Journal of Business Ethics 104 (2):269-282 (2011)
|Abstract||The lack of attention to sustainability, as a concept with multiple dimensions, has presented a developmental gap in green marketing literature, sustainability, and marketing literature for decades. Based on the established premise of customer–corporate (C–C) identification, in which consumers respond favorably to companies with corporate social responsibility initiatives that they identify with, we propose that consumers would respond similarly to companies with sustainability initiatives. We postulate that consumers care about protecting and preserving favorable economic environments (an economic dimension of sustainability) as much as they care about natural environments. Thus, we investigate how two sustainability dimensions (i.e., environmental and economic) and price can influence consumer responses. Using an experimental method, we demonstrate that consumers favor sustainability in both dimensions by giving positive evaluations of the company and purchase intent. In addition, consumers respond more negatively to poor company sustainability than to high company sustainability. In comparison, consumers respond more negatively to the company’s poor commitment to caring for the environment than to the company’s poor commitment to economic sustainability. We also find that consumers do not respond favorably to low prices when they have information about the firm’s poor environmental sustainability. Finally, we find support for an interaction effect between consumer support for sustainability and corporate sustainability; that is, consumers evaluate a company more favorably if the company shares the consumers’ social causes. Overall, we conclude, from our empirical study, support for the idea that consumers do respond to multiple dimensions of sustainability.|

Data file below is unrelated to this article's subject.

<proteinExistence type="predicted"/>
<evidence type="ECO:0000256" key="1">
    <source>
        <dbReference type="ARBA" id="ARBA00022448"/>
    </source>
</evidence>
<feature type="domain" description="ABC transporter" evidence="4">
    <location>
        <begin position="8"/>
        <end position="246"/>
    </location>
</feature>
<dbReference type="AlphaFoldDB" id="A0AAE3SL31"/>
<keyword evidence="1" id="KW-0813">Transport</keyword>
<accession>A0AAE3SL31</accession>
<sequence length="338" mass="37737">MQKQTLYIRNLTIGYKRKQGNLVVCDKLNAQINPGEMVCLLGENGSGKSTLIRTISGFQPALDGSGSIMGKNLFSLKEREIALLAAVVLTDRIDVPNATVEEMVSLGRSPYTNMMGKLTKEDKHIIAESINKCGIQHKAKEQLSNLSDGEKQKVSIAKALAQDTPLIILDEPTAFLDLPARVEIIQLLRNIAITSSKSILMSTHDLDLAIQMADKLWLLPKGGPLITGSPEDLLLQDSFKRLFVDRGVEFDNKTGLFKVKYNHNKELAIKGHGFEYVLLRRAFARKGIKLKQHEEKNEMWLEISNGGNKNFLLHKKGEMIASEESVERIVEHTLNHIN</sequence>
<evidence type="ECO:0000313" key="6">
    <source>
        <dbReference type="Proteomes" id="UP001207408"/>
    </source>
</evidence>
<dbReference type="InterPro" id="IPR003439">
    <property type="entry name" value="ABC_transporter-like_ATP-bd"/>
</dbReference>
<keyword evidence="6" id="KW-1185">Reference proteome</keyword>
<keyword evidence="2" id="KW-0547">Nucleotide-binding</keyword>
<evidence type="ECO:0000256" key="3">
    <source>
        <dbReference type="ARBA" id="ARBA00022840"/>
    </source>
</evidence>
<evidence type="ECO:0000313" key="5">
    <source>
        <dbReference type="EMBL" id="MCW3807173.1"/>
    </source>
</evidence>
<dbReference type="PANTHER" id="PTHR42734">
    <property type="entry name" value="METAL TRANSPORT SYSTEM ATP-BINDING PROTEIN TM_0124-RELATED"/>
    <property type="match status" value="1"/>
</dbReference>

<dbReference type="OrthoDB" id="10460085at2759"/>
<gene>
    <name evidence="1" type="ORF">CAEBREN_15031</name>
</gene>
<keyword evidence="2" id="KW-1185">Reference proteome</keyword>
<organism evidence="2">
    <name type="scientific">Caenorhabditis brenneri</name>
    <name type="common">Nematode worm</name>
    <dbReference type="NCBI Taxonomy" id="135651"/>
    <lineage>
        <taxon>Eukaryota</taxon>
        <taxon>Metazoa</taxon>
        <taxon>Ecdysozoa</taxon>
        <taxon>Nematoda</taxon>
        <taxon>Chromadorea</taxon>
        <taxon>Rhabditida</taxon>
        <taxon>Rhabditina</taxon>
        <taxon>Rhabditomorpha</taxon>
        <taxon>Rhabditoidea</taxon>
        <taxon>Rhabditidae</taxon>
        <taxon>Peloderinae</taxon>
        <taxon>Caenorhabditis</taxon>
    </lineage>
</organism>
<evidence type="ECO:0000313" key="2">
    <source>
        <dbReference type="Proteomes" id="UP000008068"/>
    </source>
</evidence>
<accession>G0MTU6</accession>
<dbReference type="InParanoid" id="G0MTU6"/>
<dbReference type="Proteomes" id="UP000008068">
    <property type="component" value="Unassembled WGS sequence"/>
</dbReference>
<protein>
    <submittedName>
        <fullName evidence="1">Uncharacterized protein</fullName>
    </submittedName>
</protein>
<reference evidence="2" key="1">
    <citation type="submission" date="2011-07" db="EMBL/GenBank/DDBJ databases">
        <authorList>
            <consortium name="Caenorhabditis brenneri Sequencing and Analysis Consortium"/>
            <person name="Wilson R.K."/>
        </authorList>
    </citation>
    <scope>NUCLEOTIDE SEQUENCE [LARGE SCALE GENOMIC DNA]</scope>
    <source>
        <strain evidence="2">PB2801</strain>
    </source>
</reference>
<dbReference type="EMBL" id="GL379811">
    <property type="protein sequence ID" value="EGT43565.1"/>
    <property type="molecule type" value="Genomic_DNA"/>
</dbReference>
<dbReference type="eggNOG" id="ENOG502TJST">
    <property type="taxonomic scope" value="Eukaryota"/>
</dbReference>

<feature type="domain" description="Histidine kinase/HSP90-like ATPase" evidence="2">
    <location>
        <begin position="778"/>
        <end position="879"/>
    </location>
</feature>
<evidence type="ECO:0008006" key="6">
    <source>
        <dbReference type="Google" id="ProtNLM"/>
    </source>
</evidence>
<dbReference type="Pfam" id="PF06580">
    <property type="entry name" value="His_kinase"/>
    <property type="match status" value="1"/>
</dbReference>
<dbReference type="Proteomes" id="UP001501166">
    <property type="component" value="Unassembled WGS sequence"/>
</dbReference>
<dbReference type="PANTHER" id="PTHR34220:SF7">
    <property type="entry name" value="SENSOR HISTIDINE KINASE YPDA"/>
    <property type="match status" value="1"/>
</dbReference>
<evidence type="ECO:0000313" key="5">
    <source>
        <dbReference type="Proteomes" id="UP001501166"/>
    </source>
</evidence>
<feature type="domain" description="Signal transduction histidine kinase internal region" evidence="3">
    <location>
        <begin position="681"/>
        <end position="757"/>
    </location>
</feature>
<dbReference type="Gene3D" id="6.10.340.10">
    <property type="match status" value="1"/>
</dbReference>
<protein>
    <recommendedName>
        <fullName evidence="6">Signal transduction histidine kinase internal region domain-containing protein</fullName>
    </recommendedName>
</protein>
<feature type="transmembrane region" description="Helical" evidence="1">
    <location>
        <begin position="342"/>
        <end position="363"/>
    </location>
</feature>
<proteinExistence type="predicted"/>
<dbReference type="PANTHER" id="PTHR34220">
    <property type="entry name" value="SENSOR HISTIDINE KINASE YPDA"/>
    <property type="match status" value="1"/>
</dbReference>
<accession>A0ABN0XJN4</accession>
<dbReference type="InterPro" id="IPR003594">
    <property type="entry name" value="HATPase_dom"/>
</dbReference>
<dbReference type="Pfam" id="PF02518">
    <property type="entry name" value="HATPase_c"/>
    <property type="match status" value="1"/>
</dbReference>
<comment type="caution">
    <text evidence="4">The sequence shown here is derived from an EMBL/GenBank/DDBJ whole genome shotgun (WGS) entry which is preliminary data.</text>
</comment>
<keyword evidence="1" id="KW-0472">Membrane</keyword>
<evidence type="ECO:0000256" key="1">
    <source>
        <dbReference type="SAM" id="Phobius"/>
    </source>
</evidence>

|Keywords||No keywords specified (fix it)|
|Through your library||Configure|
Similar books and articles
Béatrice Parguel, Florence Benoît-Moreau & Fabrice Larceneux (2011). How Sustainability Ratings Might Deter 'Greenwashing': A Closer Look at Ethical Corporate Communication. Journal of Business Ethics 102 (1):15-28.
Lizet Quaak, Theo Aalbers & John Goedee (2007). Transparency of Corporate Social Responsibility in Dutch Breweries. Journal of Business Ethics 76 (3):293 - 308.
Jacob Park (2007). China's Rapid Industrialization and its Sustainability Discontents. International Corporate Responsibility Series 3:365-375.
Julia Lackmann, Jürgen Ernstberger & Michael Stich (2012). Market Reactions to Increased Reliability of Sustainability Information. Journal of Business Ethics 107 (2):111-128.
John Gowdy (2001). Strong Versus Weak Sustainability. Environmental Ethics 23 (2):155-168.
Jacob Park (unknown). China's Rapid Industrialization and its Sustainability Discontents: Understanding the Strategic Implications for Business. :365-375.
Robert Ayres, Jeroen van den Berrgh & John Gowdy (2001). Strong Versus Weak Sustainability: Economics, Natural Sciences, and Consilience. Environmental Ethics 23 (2):155-168.
Marcel van Marrewijk & Marco Werre (2003). Multiple Levels of Corporate Sustainability. Journal of Business Ethics 44 (2-3).
Marcel Van Marrewijk & Marco Werre (2003). Multiple Levels of Corporate Sustainability. Journal of Business Ethics 44 (2/3):107 - 119.
Tobias Hahn & Frank Figge (2011). Beyond the Bounded Instrumentality in Current Corporate Sustainability Research: Toward an Inclusive Notion of Profitability. Journal of Business Ethics 104 (3):325-345.
Andrea Caldelli & Marisa Luisa Parmigiani (2004). Management Information System – a Tool for Corporate Sustainability. Journal of Business Ethics 55 (2):159 - 171.
Tom Spector (2006). Does the Sustainability Movement Sustain a Sustainable Design Ethic for Architecture? Environmental Ethics 28 (3):265-283.
Longinos Marin, Salvador Ruiz & Alicia Rubio (2009). The Role of Identity Salience in the Effects of Corporate Social Responsibility on Consumer Behavior. Journal of Business Ethics 84 (1).
Longinos Matin, Salvador Ruiz & Alicia Rubio (2009). The Role of Identity Salience in the Effects of Corporate Social Responsibility on Consumer Behavior. Journal of Business Ethics 84 (1):65 - 78.
Joseph Tainter (2003). A Framework for Sustainability. World Futures 59 (3 & 4):213 – 223.
Added to index2011-11-03
Total downloads8 ( #123,255 of 549,699 )
Recent downloads (6 months)1 ( #63,425 of 549,699 )
How can I increase my downloads?